prudential (adj.) Look up prudential at
mid-15c., from Medieval Latin prudentialis, from Latin prudentia "a foreseeing, foresight" (see prudence). Related: Prudentially. Prudential, the U.S. insurance company, dates to the 1870s; its logo featuring the Rock of Gibraltar dates from c. 1900 and was widely known 20c.
prudery (n.) Look up prudery at
1709, from prude + -ery and in part from French pruderie.
The peculiarity of prudery is to multiply sentinels, in proportion as the fortress is less threatened. [Victor Hugo, "Les Misérables"]
Some 20c. writers in English used extended form prudibundery, in many cases likely for contemptuous emphasis, from French prudibonderie "prudery."
prudish (adj.) Look up prudish at
1717, from prude (adj.) + -ish. Related: Prudishly; prudishness.
prune (n.) Look up prune at
mid-14c., "a plum," also "a dried plum" (c. 1200 in place name Prunhill), from Old French pronne "plum" (13c.), from Vulgar Latin *pruna, fem. singular formed from Latin pruna, neuter plural of prunum "a plum," by dissimilation from Greek proumnon, from a language of Asia Minor. Slang meaning "disagreeable or disliked person" is from 1895. Prune juice is from 1807.
prune (v.) Look up prune at
early 15c., prouyne, from Old French proignier "cut back (vines), prune" (Modern French provigner), of unknown origin. Perhaps [Watkins] from Gallo-Roman *pro-retundiare "cut in a rounded shape in front," from pro- "forth" (see pro-) + *retundiare "round off," from Latin rotundus (see round (adj.)). Klein suggests the Old French word is from provain "layer of a vine," from Latin propago (see prop (n.1)).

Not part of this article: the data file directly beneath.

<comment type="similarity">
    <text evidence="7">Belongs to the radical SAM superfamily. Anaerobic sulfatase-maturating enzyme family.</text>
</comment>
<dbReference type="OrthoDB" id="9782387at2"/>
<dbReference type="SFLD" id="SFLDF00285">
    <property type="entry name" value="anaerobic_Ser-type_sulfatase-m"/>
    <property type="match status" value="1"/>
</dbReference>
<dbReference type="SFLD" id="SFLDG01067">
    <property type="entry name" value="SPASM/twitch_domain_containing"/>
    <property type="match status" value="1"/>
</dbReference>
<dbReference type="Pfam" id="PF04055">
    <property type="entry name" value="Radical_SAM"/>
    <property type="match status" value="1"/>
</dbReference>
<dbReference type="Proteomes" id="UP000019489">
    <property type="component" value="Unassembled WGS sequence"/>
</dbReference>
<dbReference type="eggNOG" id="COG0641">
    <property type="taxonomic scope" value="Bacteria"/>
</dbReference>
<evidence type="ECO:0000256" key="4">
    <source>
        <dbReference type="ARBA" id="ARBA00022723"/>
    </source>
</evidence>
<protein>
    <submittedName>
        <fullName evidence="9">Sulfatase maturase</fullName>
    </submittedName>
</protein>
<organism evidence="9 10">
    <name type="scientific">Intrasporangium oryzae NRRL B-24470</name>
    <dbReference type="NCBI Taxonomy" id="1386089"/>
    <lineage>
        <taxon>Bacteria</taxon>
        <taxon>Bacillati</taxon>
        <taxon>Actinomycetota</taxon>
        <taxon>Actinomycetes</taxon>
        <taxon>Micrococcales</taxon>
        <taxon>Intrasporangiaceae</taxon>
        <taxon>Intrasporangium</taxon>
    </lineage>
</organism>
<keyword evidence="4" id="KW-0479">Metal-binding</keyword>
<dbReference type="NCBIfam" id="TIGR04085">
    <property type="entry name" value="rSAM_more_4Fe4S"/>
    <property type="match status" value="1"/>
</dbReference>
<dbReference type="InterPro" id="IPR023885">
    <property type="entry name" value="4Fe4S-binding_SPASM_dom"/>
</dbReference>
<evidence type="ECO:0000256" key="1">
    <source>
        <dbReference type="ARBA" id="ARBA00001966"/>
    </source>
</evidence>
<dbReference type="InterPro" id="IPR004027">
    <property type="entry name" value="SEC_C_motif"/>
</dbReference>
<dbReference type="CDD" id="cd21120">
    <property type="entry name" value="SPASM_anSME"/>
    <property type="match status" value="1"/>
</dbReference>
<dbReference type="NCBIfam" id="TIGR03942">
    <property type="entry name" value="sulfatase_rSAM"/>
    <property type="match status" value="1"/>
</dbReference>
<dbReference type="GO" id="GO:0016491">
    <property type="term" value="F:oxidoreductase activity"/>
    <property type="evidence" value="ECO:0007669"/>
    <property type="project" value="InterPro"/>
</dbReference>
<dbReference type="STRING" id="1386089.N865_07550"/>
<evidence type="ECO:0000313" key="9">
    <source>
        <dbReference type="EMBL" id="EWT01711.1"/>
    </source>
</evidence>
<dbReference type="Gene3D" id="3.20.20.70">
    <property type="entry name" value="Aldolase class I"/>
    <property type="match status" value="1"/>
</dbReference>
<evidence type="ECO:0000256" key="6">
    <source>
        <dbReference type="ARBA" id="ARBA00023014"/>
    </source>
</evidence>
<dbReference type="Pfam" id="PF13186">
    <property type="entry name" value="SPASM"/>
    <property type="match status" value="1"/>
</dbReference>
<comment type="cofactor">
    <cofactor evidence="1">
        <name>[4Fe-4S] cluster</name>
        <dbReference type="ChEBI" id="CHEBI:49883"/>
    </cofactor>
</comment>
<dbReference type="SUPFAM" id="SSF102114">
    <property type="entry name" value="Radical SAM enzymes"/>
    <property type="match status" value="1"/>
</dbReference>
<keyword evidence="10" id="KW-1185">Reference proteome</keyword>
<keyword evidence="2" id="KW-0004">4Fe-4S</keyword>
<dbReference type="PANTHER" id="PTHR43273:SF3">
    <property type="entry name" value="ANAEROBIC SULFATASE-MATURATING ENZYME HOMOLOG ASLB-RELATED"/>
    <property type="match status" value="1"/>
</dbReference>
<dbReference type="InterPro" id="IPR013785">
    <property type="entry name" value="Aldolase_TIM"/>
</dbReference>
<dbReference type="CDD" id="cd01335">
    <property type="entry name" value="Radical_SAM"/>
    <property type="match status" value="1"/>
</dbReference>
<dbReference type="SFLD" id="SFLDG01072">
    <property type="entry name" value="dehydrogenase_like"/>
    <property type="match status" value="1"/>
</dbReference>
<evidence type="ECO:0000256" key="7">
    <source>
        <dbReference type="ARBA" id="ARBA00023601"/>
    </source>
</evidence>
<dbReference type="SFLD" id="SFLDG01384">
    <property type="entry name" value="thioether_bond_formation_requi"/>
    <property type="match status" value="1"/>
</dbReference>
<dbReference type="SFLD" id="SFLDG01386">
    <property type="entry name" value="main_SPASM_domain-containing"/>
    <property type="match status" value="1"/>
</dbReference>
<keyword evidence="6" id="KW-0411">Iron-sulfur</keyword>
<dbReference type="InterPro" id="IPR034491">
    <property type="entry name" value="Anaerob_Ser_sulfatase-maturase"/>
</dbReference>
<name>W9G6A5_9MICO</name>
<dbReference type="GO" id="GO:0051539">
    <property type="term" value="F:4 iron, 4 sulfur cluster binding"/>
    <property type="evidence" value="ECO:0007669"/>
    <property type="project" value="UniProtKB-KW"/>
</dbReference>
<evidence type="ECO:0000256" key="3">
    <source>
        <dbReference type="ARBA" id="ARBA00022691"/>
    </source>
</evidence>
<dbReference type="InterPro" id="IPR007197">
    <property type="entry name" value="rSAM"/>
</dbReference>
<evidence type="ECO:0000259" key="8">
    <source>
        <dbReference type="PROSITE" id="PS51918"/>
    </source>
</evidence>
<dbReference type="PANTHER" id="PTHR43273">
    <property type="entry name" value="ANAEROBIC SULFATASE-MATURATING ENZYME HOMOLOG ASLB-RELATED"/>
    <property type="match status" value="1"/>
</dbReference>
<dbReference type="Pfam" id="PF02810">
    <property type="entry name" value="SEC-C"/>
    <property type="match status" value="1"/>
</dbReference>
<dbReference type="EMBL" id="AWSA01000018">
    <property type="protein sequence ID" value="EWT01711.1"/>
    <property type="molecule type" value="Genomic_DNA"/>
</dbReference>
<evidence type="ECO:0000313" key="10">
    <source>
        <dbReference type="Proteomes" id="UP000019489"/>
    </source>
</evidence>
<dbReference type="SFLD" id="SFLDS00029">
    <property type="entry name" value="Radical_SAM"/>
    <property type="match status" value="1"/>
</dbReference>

Or the Middle English word might be identical with the falconry term proinen, proynen "trim the feather with the beak" (late 14c.), source of preen [Barnhart]. Related: Pruned; pruning. Pruning hook is from 1610s; pruning knife from 1580s.
prunella (n.) Look up prunella at
stout textile used for men's robes and gowns, 1650s, from French prunelle, noun use of adjective meaning "plum-colored," from prunelle, diminutive of prune "plum" (see prune (n.)).
prurience (n.) Look up prurience at
1680s, from prurient + -ence. Related: Pruriency (1660s).
prurient (adj.) Look up prurient at
1630s, "itching," later, and now exclusively, "having an itching desire" (1650s), especially "lascivious, lewd," (1746), from Latin prurientem (nominative pruriens), present participle of prurire "to itch; to long for, be wanton," perhaps related to pruna "glowing coals," from PIE root *preus- "to freeze; burn" (see freeze (v.)). Related: Pruriently.
pruritus (n.) Look up pruritus at
"itching of the skin without visible eruption" [Klein], 1650s, from Latin pruritus, past participle of prurire "to itch" (see prurient). Earlier via Old French in form prurite (early 15c.). Related: Pruritic.
prushun (n.) Look up prushun at